The ol’ nine-minute power play
That’s right. Last night in Calgary, the Capitals had a NINE-MINUTE POWER PLAY. Now, one might ask, “How do you get a nine-minute power play?”
Tyler Sloan gets a nice open-ice hit and then Rene Bourque pounces on him. Bourque was given 4 penalties. A five-minute major for fighting, a two-minute minor for instigating, a two-minute minor for unsportsmanlike conduct, and a 10 minute misconduct. Keep in mind that it was just a misconduct, not a game misconduct.
On Friday against the Maple Leafs, Marc Staal laid a nasty (but clean) hit on Matt Stajan. Almost instantly, Jamal Mayers went after Staal and proceeded to wrestle him to the ground.
Those two plays were very similar, yet they had very different outcomes. As I said before, the Capitals ended up getting a nine-minute power play (which they failed to score on) but in the Rangers’ case, both Staal and Mayers were given five-minute majors for fighting.
But Eric, Staal fought back while Sloan didn’t!
That’s not true. If you go watch the first video again, you can see that Sloan throws his gloves off as Bourque comes after him. Sloan just didn’t get any punches in and fell down almost instantly. Staal, on the other hand, stayed up a few for a few seconds.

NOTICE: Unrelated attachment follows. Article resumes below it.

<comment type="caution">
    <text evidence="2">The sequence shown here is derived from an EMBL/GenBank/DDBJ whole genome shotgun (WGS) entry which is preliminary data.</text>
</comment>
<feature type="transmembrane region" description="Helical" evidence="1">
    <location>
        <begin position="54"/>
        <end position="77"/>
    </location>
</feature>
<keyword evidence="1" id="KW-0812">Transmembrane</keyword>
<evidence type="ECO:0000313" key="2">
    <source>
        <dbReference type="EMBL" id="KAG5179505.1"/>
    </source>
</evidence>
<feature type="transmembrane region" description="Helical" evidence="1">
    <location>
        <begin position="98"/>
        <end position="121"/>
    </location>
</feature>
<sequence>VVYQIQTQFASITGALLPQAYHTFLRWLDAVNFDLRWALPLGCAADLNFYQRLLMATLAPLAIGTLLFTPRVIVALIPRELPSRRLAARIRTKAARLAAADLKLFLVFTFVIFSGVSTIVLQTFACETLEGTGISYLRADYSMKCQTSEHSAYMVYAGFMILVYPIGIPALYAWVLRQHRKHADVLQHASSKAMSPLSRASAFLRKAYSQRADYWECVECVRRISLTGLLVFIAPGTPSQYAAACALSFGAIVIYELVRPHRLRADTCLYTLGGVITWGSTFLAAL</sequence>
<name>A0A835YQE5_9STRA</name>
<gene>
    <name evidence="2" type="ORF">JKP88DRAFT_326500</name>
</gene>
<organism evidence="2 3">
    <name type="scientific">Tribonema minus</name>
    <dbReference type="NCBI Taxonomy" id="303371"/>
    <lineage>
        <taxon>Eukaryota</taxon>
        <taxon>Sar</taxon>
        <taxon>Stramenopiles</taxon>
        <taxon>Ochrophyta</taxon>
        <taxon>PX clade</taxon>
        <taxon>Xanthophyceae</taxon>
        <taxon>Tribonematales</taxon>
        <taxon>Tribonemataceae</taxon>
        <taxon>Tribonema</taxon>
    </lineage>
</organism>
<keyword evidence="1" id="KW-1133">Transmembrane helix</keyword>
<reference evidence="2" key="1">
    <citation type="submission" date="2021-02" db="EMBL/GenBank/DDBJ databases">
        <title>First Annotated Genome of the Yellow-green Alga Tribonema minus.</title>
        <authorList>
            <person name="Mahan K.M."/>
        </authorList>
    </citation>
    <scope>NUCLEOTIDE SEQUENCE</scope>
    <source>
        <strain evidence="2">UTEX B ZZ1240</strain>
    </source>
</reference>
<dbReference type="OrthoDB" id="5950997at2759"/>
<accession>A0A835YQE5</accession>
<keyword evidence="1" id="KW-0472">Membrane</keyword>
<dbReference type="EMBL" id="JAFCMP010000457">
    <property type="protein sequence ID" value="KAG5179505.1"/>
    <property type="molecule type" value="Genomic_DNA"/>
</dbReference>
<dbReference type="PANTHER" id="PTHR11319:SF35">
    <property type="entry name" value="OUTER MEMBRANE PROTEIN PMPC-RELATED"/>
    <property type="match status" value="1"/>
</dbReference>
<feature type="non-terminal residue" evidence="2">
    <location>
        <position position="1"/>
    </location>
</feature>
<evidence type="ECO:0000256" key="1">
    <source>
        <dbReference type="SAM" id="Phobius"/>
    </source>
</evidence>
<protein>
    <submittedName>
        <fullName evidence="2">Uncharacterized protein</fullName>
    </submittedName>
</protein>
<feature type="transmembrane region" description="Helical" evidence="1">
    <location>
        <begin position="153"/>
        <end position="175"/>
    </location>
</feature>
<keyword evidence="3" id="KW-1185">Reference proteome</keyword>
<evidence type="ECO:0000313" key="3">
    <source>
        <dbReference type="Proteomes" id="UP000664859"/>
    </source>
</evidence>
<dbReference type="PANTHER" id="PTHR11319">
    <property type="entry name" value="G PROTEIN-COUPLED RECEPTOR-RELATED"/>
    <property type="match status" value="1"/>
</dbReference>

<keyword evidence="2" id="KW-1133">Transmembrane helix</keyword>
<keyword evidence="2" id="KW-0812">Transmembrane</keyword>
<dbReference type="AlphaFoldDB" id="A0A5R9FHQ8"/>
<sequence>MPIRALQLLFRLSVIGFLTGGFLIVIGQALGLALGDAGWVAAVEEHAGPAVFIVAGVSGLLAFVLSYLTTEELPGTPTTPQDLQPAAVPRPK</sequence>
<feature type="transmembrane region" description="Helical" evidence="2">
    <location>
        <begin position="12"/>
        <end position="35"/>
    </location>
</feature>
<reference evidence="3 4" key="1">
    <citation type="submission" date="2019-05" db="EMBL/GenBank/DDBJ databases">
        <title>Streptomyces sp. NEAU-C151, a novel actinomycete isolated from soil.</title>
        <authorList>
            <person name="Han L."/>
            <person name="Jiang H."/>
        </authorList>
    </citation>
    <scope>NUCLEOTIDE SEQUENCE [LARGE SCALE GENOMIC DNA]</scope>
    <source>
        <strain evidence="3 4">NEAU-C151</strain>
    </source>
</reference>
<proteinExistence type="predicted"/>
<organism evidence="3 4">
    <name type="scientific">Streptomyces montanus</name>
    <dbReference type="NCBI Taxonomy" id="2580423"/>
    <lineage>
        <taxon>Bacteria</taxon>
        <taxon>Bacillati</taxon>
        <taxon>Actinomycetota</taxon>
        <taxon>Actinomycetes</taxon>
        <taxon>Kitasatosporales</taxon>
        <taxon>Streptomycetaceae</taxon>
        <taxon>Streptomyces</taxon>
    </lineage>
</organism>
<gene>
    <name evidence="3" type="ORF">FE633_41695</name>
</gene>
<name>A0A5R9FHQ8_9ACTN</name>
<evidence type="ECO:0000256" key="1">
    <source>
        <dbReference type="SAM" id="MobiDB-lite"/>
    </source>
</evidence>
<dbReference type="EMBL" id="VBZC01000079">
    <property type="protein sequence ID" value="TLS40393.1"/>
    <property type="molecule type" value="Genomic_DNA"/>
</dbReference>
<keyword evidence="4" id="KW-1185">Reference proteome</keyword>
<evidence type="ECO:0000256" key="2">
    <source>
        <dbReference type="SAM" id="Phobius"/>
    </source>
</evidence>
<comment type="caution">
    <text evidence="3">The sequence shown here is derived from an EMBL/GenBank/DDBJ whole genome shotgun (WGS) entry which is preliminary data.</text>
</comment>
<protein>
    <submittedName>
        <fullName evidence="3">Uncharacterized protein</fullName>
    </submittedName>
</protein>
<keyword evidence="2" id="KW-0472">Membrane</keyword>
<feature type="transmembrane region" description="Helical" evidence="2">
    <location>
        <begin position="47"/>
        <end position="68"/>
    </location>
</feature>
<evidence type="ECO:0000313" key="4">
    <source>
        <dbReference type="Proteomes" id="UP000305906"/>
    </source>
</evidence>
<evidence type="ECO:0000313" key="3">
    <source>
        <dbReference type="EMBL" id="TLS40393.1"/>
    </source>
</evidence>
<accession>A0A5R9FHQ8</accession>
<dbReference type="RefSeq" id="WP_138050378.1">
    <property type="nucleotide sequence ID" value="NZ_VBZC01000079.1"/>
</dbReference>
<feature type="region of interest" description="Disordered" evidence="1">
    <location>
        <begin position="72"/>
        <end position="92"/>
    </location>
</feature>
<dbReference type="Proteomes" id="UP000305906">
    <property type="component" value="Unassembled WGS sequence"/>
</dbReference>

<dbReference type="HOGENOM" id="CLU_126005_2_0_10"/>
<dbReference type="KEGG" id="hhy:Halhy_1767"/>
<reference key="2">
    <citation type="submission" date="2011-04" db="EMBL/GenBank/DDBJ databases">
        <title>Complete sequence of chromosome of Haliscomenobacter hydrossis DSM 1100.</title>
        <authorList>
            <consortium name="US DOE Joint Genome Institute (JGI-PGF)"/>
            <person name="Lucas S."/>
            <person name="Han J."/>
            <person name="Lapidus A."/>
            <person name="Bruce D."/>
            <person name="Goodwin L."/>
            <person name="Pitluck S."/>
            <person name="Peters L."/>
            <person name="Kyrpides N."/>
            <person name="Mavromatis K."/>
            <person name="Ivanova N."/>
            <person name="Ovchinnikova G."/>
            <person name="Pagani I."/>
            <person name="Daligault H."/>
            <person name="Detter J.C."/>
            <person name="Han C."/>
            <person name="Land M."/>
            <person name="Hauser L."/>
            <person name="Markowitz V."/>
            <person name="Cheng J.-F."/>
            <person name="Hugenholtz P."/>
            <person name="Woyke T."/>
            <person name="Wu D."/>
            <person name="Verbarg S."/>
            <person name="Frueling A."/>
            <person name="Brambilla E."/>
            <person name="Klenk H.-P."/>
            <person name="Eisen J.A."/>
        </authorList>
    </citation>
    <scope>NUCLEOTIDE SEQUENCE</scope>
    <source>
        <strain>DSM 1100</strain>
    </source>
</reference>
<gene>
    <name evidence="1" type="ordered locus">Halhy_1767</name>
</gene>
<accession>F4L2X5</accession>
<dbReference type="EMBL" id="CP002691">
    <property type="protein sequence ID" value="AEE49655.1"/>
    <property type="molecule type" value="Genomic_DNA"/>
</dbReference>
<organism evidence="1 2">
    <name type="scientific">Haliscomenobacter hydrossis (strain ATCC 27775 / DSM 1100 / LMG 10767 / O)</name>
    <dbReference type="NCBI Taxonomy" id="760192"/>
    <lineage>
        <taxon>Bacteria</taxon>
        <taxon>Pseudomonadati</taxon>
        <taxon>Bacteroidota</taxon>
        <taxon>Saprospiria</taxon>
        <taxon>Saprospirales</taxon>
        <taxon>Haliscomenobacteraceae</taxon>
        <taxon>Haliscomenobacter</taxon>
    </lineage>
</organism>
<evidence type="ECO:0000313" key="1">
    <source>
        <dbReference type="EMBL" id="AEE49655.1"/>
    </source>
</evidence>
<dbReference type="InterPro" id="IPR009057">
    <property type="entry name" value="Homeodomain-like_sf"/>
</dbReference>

So why do the refs deal with these two similar plays so differently? Is the league trying to crack down on this sort of thing?
Also, why is it that Paul Mara gets a game misconduct for sticking up for himself after he avoided what would have been a very dirty hit from the guy that broke his face last season, but Rene Bourque only gets a misconduct (which allows him to return) even after being given an instigator AND an unsportsmanlike conduct penalty?
About the author: Eric is a lifelong Rangers fan and is currently studying Computer Engineering at Hofstra University. You can follow him on Twitter: @5holeEric